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jmettraux — 22 posts

http://jmettraux.github.com

Just released rufus-lua 1.1.1, a Ruby - Lua (5.1.x) bridge. This release includes work and ideas from Matthew Nielsen and Nathanael Jones, many thanks to them.
Just released rufus-scheduler 3.0.8. The scheduler will now fall on its paws during ambiguous DST transitions. Thanks to @junhanamaki for spotting the problem and helping resolve it.
rufus-scheduler 3.0 released  jmettraux.github.io
rufus-scheduler 3.0, an almost complete rewrite, just got released.
rufus-scheduler 2.0.18 out  jmettraux.github.com
Just released rufus-scheduler 2.0.18. Thanks to Andrew Davey the 'cron' bit of the scheduler now understands "L" as in "Last day of the month".
neg 1.1.0 released  jmettraux.github.com
Neg, a tiny and un-awesome PEG parser library just reached 1.1.0. This new release brings better error messages in case of unconsumed input and some helper for the translator feature (the thing turning raw parse trees to domain oriented trees).
neg, a neg narser  jmettraux.github.com
neg is a neg narser, it could have been a peg parser, but it didn't make it to the exam.
ruote 2.3.0 released  jmettraux.github.com
ruote, a Ruby workflow engine, just released its 2.3.0, many small improvements on every front.
rufus-scheduler and mutexes  jmettraux.wordpress.com
I just released rufus-scheduler 2.0.12, a thread-based scheduler. The main new feature is a :mutex attribute to prevent overlapping among scheduled blocks.
Parslet and JSON  jmettraux.wordpress.com
JSON has nice railroad diagrams detailing its syntax, a Parslet-based JSON parser shouldn't be too much work. It could even make an introduction to Parslet.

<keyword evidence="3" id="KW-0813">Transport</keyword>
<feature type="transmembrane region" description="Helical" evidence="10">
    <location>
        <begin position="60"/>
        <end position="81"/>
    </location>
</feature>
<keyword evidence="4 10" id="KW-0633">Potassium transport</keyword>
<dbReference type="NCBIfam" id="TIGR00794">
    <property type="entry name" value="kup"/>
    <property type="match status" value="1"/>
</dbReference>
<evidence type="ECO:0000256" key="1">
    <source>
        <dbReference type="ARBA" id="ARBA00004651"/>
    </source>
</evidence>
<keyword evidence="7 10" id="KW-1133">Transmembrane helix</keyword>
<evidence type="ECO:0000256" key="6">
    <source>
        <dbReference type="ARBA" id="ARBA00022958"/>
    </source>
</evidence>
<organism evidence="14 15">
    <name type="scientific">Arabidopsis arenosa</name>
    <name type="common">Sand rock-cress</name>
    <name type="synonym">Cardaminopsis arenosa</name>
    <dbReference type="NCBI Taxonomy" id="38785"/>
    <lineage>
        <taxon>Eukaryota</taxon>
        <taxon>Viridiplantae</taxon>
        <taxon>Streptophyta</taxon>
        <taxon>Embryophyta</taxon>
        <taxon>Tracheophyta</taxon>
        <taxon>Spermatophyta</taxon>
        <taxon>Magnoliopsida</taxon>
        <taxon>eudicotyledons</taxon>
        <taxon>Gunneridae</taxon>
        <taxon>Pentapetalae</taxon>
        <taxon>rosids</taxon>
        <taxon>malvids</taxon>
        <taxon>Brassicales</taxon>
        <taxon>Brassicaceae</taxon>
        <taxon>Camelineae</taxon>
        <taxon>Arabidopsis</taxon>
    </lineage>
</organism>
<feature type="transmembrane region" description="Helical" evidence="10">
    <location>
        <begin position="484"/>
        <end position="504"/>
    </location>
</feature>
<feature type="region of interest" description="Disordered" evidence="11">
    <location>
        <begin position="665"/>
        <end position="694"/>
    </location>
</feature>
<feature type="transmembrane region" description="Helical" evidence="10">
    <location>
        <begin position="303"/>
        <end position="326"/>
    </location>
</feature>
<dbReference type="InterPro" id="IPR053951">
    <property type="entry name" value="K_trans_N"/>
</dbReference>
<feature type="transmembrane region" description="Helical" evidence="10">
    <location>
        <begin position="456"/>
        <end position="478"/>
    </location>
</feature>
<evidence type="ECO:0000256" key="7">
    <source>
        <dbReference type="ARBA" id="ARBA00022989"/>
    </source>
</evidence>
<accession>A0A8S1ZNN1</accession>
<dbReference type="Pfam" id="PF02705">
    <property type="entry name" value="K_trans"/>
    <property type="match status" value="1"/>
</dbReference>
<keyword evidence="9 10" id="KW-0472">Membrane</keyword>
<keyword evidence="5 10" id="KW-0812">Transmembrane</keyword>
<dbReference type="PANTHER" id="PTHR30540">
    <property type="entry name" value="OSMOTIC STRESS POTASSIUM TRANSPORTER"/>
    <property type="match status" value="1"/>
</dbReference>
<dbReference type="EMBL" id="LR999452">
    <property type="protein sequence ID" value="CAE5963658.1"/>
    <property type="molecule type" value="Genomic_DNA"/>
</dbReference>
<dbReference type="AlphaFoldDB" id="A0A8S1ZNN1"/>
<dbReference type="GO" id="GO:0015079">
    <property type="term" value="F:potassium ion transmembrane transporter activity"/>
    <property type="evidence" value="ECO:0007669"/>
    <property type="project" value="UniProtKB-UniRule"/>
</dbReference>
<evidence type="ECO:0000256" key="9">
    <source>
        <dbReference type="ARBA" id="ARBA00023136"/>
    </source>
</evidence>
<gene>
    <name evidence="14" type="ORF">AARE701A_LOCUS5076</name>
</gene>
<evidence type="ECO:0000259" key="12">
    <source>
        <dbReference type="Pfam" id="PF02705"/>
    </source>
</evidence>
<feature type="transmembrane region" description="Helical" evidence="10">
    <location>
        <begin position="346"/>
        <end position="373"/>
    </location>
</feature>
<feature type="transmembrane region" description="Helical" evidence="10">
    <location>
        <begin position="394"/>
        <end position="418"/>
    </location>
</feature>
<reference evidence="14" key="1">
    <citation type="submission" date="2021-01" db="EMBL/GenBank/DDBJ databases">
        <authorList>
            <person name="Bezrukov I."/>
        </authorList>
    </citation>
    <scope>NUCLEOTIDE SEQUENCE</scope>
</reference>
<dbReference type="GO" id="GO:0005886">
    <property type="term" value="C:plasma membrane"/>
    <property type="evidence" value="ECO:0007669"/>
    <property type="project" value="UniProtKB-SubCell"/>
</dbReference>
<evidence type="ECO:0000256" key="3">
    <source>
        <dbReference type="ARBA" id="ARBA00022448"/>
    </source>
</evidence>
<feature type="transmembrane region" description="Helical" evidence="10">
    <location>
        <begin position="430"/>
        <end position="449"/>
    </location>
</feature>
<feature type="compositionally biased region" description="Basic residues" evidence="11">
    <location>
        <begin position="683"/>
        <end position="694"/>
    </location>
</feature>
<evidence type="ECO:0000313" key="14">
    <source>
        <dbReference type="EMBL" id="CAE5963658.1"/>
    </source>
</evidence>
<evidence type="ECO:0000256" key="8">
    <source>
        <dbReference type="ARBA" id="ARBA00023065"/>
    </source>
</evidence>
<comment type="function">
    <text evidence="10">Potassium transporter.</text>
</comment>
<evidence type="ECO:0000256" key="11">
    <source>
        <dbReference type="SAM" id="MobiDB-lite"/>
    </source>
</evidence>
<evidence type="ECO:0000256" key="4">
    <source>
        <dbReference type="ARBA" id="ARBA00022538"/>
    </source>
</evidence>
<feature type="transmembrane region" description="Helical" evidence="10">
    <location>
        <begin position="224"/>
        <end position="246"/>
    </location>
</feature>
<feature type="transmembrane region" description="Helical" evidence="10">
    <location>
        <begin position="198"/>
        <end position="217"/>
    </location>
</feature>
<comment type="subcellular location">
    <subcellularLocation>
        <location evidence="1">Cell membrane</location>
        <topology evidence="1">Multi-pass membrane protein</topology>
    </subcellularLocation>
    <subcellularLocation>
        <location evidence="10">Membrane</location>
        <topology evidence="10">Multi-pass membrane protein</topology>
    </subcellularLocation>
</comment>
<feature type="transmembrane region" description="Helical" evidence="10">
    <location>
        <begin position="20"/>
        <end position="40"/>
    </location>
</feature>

ruote 2.2.0 released  jmettraux.wordpress.com
Version 2.2.0 of ruote, a workflow engine, is out. This tool follows workflow definitions to route work[items] among workflow participants.
rufus-jig  jmettraux.wordpress.com
just released rufus-jig 1.0, a Ruby HTTP client that groks JSON (and has some helpers for CouchDB)
It started in a notebook and ended somewhere between state, rules, aspects and transitions to the door. It's called volute.
ruote 2.1.11 released  jmettraux.wordpress.com
version 2.1.11 of ruote, a workflow engine has been released. Many updates are included, and the web interface, ruote-kit, got seriously reworked.
rocking the enterprise with ruby  jmettraux.wordpress.com
Sudhindra Rao and Munjal Budhabhatti explain in their "Rocking the Enterprise with Ruby" talk at the RubyKaigi how they are building (and delivering continuously) a system orchestrating Rackspace datacenters
rufus-json  github.com
rufus-json is a ruby gem that lets you choose your JSON {en|de}coding backend. It has a preference for yajl-ruby, but is happy with json, json-pure and active-support.
retiring rufus-tokyo  jmettraux.wordpress.com
rufus-tokyo is a FFI (and more) library for Tokyo Cabinet|Tyrant. It's time to retire it, there are better options now.
workflow and decision tables  jmettraux.wordpress.com
In ruote and decision tables, I show how to make ruote workflows and rufus decision tables work together.
state, workflow  jmettraux.wordpress.com
Granted, you can do workflow with state machines, but there's still work to do in order to have a "workflow engine". There are also alternatives. The post "state machine != workflow engine" answers some questions and open up some more. At least, a set of links to Ruby state machine implementations concludes the post.
rufus-scheduler, with an EM mode  jmettraux.wordpress.com
rufus-scheduler 2.0 a rewrite of rufus-scheduler (cron, at, in, every scheduling from within ruby). Now comes with an EventMachine mode.
rufus-decision, a decision table gem  jmettraux.wordpress.com
rufus-decision 1.1 was just released. Decision tables are an elegant / naive way of representing some domain logic. Rufus-decision interprets decision tables (in their CSV representation) and produces an output based on matching fields in the input data.
Rufus-Lua: Using Lua in Ruby  jmettraux.wordpress.com
rufus-lua embeds Lua inside of a Ruby application, via Ruby FFI.
rufus-tokyo is a ruby gem for handling Tokyo Cabinet databases. It's based on the ruby-ffi gem (mri, jruby and rubinius) and makes cabinets look like hashes. Version 0.1.0 has just been released. Source is on the GitHub.